The mean age was 80.1 years in both groups (p = 0.97). There were 253 (72%) women among the cases and 80 (71%) in the control group (p = 0.83). In the case group, there were 172 patients (49%) with a trochanteric fracture and 177 (51%) with a femoral neck fracture. When using both grading systems combined, 48/250 (19%) patients with hip fractures and 21/112 (19%) patients with hip contusions had OA at the injured side (Table 1, p = 0.92). At the non-injured side, we found that 61/349 (18%) had OA in the patients with hip fractures compared to 8/110 (7%) in the hip contusion group using both classifications combined (Table 1, p = 0.01). The same pattern was found using K&L grading and MJS, separately (Table 1). In a subgroup analysis comparing the two fracture types, there was 14/96 (15%) with OA in the femoral neck group and 34/154 (22%) in the trochanteric group (Table 2, p = 0.14). Similar results were found on the non-injured side (Table 2). We also compared each fracture separately with the controls for the presence of OA and found on the injured side that there was no difference between cases and controls. Overall, OA for femoral neck fractures was 14/96 (15%) and for controls 21/112 (19%). This gave a relative risk of OA of 0.78 (95% CI, 0.42 to 1.44, p = 0.42) for the fracture group compared with the control group. Comparing the trochanteric fractures with a rate of OA of 34/154 (22%) to the controls (19%) gave a relative risk (RR) of OA of 1.18 (95% CI, 0.72 to 1.92, p = 0.51). For the non-injured side for the cases with femoral neck fractures, the rate of OA was 26/177 (15%) compared to 8/110 (7%) for the controls, giving a RR of OA of 2.02 (95% CI, 0.95 to 4.30, p = 0.06), and for the trochanteric fractures the rate of OA was 35/172 (20%) giving a RR for OA of 2.80 (1.35 to 5.80, p = 0.003) compared to the controls. The mean MJS was 0.1 mm smaller in the femoral neck fracture patients than controls (95% CI, −0.34 to 0.10; p = 0.27), and for the trochanteric fracture patients, MJS was 0.3 mm narrower (95% CI, −0.05 to −0.49; p = 0.02) compared to the controls.
Table 1

Osteoarthritis measured by MJS and/or K&L in the hip fracture group compared with the hip contusion group


Cases (hip fracture patients)

Controls (hip contusion patients)

Mean difference or RR with 95% confidence interval


MJS ≤2.5 mm ipsilateral (n, %)

31/250 (12%)

16/112 (14%)

0.87 (0.50 to 1.52)


K&L grade II or higher ipsilateral (n, %)

40/250 (16%)

20/112 (18%)

0.90 (0.55 to 1.46)


Osteoarthritisa ipsilateral (n, %)

48/250 (19%)

21/112 (19%)

1.02 (0.65 to 1.63)


MJS ipsilateral (mean, SD)

3.54 (0.99)

3.51 (1.00)

0.03 (−0.19 to 0.25)


MJS ≤2.5 mm contralateral (n, %)

42/349 (12%)

8/110 (7%)

1.66 (0.80 to 3.41)


K&L grade II or higher contralateral (n, %)

52/349 (15%)

8/110 (7%)

2.05 (1.00 to 4.18)


Osteoarthritisa contralateral (n, %)

61/349 (18%)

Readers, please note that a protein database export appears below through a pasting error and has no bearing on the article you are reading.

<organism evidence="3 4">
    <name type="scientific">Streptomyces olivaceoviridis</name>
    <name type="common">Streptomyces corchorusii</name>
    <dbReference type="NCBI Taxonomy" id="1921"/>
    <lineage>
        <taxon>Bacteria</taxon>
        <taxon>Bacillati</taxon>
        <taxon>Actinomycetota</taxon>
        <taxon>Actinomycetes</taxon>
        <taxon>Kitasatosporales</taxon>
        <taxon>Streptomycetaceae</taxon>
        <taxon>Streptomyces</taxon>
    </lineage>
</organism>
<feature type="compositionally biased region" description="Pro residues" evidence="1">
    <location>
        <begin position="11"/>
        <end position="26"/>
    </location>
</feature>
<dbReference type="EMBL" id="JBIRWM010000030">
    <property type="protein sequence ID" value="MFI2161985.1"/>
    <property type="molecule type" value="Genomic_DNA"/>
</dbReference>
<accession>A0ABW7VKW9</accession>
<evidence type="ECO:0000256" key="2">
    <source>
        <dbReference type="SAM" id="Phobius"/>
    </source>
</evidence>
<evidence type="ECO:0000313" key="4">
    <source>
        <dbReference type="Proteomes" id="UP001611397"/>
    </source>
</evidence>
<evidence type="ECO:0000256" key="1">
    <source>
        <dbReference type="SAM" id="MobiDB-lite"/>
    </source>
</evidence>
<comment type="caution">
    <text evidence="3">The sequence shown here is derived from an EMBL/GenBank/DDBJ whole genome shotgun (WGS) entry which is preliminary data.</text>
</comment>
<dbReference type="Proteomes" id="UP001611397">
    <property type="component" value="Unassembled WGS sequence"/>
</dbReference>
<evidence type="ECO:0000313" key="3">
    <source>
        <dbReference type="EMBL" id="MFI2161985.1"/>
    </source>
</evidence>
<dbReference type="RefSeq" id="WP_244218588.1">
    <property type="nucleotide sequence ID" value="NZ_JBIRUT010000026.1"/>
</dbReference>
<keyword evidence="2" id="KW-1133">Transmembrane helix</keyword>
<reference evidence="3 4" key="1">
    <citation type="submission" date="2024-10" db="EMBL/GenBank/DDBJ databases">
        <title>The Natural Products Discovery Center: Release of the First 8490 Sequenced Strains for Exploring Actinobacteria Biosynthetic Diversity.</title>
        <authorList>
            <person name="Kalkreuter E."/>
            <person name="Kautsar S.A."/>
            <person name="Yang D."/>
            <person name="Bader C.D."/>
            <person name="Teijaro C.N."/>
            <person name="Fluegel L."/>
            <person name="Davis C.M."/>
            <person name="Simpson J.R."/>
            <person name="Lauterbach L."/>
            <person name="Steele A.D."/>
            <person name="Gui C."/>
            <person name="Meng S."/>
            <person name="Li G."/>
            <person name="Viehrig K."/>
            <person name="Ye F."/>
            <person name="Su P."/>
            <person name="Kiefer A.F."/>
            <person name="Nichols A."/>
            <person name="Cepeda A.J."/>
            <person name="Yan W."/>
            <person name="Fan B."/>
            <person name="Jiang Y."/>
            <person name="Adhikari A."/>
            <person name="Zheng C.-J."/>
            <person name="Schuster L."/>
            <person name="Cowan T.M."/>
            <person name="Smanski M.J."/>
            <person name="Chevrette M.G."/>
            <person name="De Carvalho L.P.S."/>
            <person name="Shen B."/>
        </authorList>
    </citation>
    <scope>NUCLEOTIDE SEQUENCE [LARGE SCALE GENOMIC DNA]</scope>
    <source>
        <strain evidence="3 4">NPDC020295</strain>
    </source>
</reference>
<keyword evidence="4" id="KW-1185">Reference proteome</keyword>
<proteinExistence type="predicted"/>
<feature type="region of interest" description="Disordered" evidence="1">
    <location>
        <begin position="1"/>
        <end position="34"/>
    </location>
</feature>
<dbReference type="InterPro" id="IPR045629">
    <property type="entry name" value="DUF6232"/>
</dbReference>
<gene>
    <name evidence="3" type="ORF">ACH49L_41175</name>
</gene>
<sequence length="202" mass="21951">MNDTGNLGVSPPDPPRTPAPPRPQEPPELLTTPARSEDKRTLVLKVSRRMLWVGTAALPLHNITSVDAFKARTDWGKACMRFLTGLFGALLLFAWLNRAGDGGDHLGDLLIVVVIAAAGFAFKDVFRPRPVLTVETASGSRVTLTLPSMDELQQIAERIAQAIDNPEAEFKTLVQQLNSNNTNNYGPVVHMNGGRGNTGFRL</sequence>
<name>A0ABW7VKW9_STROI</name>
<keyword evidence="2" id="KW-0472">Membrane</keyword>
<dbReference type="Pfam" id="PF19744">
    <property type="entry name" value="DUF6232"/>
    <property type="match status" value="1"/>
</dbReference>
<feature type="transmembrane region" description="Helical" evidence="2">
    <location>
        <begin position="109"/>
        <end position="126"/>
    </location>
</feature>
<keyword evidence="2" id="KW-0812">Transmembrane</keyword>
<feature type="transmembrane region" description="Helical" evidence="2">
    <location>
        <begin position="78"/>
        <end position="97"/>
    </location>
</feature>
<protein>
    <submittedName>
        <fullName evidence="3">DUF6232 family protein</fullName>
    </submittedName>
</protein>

8/110 (7%)

2.40 (1.19 to 4.87)


MJS contralateral (mean, SD)

3.55 (0.95)

3.74 (0.87)

−0.20 (−0.39 to 0.00)


aOsteoarthritis is defined as either an MJS ≤2.5 mm or a K&L grade II or higher or previous surgery for osteoarthritis (total hip replacement)

Table 2

Osteoarthritis measured by MJS and/or K&L in the case group comparing femoral neck fractures and trochanteric fractures


Cases, femoral neck fractures

Cases, trochanteric fractures

Mean difference or RR with 95% confidence interval


MJS ≤2.5 mm ipsilateral (n, %)

8/96 (8%)

23/154 (15%)

0.56 (0.26 to 1.19)


K&L grade II or higher ipsilateral (n, %)

10/96 (10%)

30/154 (20%)

0.54 (0.27 to 1.04)


Osteoarthritisa ipsilateral (n, %)

14/96 (15%)

34/154 (22%)

0.66 (0.37 to 1.17)


MJS ipsilateral (mean, SD)

3.72 (0.90)

3.42 (1.03)

0.30 (0.05 to 0.55)


MJS ≤2.5 contralateral, mm (n,%)

15/177 (9%)

27/172 (16%)

0.54 (0.30 to 0.98)


K&L grade II or higher contralateral (n, %)

25/177 (14%)

27/172 (16%)

0.90 (0.55 to 1.49)


Osteoarthritisa contralateral (n, %)

26/177 (15%)

35/172 (20%)

0.72 (0.46 to 1.15)


MJS contralateral (mean, SD)

3.62 (0.97)

3.47 (0.91)

0.14 (−0.06 to 0.34)


aOsteoarthritis is defined as either an MJS ≤2.5 mm or a K&L grade II or higher or previous surgery for osteoarthritis (total hip replacement)

When comparing OA as defined by MJS and K&L, the Pearson correlation coefficient was r = 0.67 (p < 0.01) on the injured side and r = 0.72 (p < 0.001) on the non-injured side. The Pearson correlation coefficient of the overall OA between the injured and non-injured side was 0.24 (p < 0.001). Six patients in the fracture group, all with trochanteric fractures, and five patients in the contusion group, had bilateral osteoarthritis. Three patients in the contusion group had osteoarthritis only on the non-injured side.


In this study, we did not find a difference in the prevalence of OA on the injured side in patients with hip fractures compared to patients with hip contusion. Hence, we found no support for the theory that OA may protect against a hip fracture. The relative risk was close to 1 with narrow confidence intervals for all comparisons, and the difference in mean MJS was very close to 0 (Table 1).